A hibernation for the soul should always involve getting outside

The Takeaway

I encourage you if you’re feeling this way to employ your own hibernation whatever that looks like.  What I have found to be true is the more you fight it, the longer it will last, and the more likely you will lose control of your inner beast and start externalizing your low mood.

If you do, I promise life will look bright again soon.

A Clogged Drain and Mindful Living

“Mom, the bathtub is plugged.” 

Appreciation that it was not the toilet was short lived. 

I consider myself to be pretty tough in terms of gross stuff.  During an ugly flu that rampantly infected our family, three vomiting children, who somehow would never be able to make it to the toilet until they reached the age where they were involved in cleanup of same, would not affect my appetite in the least.  I considered this a point of pride until I realized that my husband who flew to the bathroom with sympathy symptoms at the sight of vomit had neatly found a loophole for avoiding being on the cleanup crew.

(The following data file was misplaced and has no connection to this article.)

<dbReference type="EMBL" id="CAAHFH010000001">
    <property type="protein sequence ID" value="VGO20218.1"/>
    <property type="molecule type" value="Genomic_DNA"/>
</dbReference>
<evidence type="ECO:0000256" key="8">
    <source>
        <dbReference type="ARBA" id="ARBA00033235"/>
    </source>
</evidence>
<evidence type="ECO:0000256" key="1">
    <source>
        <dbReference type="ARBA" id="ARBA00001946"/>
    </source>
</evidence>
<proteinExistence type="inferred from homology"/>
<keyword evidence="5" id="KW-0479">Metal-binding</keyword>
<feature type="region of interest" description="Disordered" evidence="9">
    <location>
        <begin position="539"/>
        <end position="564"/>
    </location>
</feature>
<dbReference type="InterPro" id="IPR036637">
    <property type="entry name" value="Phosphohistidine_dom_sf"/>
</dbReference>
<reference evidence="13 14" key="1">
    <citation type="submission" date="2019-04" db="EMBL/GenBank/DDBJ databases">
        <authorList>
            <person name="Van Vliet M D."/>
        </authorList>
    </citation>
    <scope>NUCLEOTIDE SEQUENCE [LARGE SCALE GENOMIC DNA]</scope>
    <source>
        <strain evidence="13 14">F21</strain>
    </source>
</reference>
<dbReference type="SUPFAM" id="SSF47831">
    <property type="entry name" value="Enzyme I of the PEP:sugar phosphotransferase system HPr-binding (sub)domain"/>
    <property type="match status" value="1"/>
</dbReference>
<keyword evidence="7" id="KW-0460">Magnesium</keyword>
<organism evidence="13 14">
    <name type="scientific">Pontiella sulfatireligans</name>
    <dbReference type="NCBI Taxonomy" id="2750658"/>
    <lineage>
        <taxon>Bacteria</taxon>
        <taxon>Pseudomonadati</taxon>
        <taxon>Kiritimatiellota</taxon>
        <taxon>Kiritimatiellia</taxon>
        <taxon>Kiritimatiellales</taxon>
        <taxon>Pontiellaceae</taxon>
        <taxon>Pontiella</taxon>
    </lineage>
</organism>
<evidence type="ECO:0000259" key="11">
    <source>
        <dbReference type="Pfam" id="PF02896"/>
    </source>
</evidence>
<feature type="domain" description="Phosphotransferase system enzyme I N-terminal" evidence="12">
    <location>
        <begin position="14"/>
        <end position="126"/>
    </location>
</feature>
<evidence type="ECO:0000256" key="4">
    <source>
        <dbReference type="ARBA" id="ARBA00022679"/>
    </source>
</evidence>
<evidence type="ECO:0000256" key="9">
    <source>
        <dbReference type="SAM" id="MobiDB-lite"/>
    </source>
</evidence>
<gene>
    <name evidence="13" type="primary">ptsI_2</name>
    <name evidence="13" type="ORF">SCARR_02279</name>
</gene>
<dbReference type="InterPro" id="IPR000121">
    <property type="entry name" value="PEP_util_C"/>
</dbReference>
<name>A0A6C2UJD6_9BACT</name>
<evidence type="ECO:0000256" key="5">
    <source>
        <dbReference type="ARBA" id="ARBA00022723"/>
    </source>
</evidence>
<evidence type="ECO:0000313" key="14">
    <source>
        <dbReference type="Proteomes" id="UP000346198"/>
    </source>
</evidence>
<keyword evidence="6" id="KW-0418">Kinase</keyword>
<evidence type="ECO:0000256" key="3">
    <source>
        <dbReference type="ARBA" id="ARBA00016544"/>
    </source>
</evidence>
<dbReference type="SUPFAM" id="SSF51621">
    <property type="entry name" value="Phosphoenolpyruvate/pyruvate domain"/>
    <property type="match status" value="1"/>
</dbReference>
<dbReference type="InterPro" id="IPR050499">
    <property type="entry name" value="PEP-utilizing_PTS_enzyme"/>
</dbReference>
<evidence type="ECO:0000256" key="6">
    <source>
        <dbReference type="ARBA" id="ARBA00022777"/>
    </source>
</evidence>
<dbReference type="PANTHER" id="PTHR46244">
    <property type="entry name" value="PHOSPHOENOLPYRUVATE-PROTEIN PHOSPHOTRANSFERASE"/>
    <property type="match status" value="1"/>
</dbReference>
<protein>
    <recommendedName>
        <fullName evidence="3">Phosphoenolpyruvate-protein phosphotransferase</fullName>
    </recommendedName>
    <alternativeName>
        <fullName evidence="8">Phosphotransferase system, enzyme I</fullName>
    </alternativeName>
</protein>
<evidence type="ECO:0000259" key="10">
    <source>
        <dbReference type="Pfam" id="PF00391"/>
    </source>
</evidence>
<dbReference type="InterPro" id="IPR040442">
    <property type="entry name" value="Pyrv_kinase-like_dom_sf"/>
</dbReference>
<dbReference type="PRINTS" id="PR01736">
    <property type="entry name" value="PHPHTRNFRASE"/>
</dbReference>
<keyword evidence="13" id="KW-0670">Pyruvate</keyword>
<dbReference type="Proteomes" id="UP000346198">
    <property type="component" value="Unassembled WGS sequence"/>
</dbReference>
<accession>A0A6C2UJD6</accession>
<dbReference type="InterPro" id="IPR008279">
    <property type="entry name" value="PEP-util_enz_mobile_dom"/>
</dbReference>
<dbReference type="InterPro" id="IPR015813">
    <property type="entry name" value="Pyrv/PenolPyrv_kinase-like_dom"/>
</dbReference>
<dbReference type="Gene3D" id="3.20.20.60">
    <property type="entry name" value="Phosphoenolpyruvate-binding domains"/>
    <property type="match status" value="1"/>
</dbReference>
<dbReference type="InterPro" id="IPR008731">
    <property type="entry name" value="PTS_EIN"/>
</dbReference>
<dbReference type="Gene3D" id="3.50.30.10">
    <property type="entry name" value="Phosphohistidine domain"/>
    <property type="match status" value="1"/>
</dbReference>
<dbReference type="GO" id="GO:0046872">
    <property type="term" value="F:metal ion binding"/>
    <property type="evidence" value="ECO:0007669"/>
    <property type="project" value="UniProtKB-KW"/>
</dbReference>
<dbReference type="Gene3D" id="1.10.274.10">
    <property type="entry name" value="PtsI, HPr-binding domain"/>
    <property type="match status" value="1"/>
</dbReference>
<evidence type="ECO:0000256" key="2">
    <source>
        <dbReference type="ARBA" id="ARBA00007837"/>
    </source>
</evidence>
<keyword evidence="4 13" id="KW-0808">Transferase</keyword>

So, when my son told me about the bathtub, I treated it like any other household issue, donned a pair of plastic gloves, grabbed a coat hanger and went to work. 

My gag reflex is alive and well.

Without going into too much detail, wads of hair and conditioner seem to be able to render me nauseous like nothing else.  Vomit…ick, no problem.  Poop…disgusting, but fact of life.  Wads of hair and conditioner…gagging as I type.